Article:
You Deserve Your Love…

You yourself, as much as anybody in the entire universe, deserve your love and afftection. Buddha A lot has been written about Loving Yourself – also called self-esteem. More should be written. More anxiety, more depression, more sadness and more misery could be overcome just by an increase of loving ourselves.

Too many individuals talk to themselves using words and voices that they would not use on their worst enemy.

God does not want us to beat ourselves up…and loving our self is not the same as conceit.

We each are a divine gift to this world – a gift created by God and shared by him as well.

This weekend, I hope you will look into your heart – identify all of the garbage and have a soul cleaning. You deserve to have joy and you deserve to be loved! Yet, if you don’t truly love yourself, it is next to impossible to have healthy, loving relationships with others!

I hope you will give yourself a hug and a pat on the back for all of your good qualities and have patience with yourself on all of those things you need to work on.

Have a wonderful weekend and enjoy today’s story!

This Uplifting Story Proves You Can CHOOSE Your Mood

This story was originally published on HerAfter.com, a website for women that shares inspiring articles on self-improvement and advice on becoming your best. You can read the original here.

A few hours after my parents told me that I had cancer, I went to the movies.

It sounds strange, but I was 17, and all I could do was keep cancer from taking over my life. That effort would start with keeping it from ruining my afternoon. I had plans. To live, in fact, and I was going to go through with them. Naivety is such a blessing when it offers such unfounded courage.

So this was my 17-year-old logic for why I had no business sitting at home and crying about cancer when the world was waiting. A bright, bold world that I had known I wanted to be part of, and in the light of new risks, I wanted it even more. You can read the full story of my diagnosis here, but for now, let us digest these strange circumstances with open eyes:

First, that the power the mind has to control our mood is unlimited. We forget this when we’re confronted with priorities, stress, time constraints. But if you can tell a clueless 17 year old that her life is in danger, and she refuses to be scared, then I’m quite certain the possibilities for you are endless.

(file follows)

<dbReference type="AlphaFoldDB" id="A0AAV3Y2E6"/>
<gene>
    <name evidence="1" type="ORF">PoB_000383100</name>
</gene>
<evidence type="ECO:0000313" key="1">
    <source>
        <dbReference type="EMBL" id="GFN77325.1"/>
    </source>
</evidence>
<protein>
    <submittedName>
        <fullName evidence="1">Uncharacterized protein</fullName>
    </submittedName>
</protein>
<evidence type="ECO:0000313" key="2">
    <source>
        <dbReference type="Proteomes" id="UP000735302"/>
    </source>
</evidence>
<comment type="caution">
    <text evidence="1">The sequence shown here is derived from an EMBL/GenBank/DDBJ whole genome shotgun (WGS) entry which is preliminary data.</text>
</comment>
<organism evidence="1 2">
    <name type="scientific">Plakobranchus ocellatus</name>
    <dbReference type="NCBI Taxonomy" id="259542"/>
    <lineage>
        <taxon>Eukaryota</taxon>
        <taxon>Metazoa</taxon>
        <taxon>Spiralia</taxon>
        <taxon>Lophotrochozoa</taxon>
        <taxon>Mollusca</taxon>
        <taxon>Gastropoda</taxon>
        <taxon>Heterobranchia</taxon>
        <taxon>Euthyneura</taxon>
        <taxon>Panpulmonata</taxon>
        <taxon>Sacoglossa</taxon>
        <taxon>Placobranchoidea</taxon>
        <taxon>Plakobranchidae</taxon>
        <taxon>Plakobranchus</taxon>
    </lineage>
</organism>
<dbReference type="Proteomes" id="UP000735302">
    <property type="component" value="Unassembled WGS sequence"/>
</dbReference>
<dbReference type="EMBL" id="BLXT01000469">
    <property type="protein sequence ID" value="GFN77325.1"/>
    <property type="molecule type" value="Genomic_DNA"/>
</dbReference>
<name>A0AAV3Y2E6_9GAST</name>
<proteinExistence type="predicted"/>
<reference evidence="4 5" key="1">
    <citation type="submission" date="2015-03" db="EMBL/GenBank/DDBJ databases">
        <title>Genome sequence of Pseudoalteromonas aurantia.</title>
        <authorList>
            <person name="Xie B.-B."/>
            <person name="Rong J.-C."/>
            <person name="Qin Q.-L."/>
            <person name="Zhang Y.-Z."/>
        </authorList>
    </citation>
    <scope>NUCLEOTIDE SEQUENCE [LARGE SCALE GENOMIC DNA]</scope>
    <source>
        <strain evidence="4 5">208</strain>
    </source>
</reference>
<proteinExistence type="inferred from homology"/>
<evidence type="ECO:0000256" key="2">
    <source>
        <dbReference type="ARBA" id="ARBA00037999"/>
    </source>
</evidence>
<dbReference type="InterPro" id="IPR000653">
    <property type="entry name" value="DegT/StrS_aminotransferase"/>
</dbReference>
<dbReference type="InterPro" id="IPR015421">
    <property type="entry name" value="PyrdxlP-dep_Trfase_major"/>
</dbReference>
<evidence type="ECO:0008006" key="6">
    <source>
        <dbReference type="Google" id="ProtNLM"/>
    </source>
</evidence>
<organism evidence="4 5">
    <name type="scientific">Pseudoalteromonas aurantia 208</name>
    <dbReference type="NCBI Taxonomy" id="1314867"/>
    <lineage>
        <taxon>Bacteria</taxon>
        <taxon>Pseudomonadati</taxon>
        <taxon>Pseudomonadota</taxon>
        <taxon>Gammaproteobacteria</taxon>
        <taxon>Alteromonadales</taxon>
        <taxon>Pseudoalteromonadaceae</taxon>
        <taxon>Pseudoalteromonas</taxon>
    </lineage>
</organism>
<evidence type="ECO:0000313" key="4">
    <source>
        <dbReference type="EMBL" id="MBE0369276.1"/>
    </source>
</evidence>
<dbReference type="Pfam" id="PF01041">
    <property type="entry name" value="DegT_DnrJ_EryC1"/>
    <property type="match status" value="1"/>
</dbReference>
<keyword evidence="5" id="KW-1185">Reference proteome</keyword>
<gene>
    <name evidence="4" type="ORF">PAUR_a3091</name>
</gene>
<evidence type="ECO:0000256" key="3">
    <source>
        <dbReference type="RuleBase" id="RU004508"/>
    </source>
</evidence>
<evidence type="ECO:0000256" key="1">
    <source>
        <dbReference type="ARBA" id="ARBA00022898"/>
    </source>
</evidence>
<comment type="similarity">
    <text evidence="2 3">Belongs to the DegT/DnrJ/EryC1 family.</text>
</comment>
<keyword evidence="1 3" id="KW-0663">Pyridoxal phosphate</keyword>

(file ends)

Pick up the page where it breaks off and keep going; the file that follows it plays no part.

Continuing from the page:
Second, that in these little moments of clarity, when all that truly matters becomes glaringly apparent, and a basis for our most natural and self-aware intentions come to light, we should show a little gratitude. We should be grateful that we have the foresight to remember what truly matters, especially in the face of great adversity. In this story, my clarity continued through the afternoon…

Standing in the mall downtown waiting for the show, I found myself in the center of the theater complex. People bustled from one side to the other, one store to the next. It was Christmas time, and so even more busy and chaotic than usual. Reality might have well been just a portrait in motion: just in front of me, dreamily, and not quite touchable. I stood, feet planted in the marble lobby of this massive building, words and energies swirling around like water colors, moving in currents in every direction. Everyone had wishes on their lips, and wants on their lists, a concern for everyone they loved attached to their wallets. But I couldn’t make out a single thing. It wasn’t that the room spun around me, but still I became the center of it. Or maybe centered by it, the room and the world all around me in every direction.

 

This was the second truly profound moment of stillness — the first being while my parents told me the diagnosis, and I realized I could interject with “No, I’m not going to be scared.” Those little pockets of silence, the energy vibrating in pulses through your bones. The mind unattached and determined.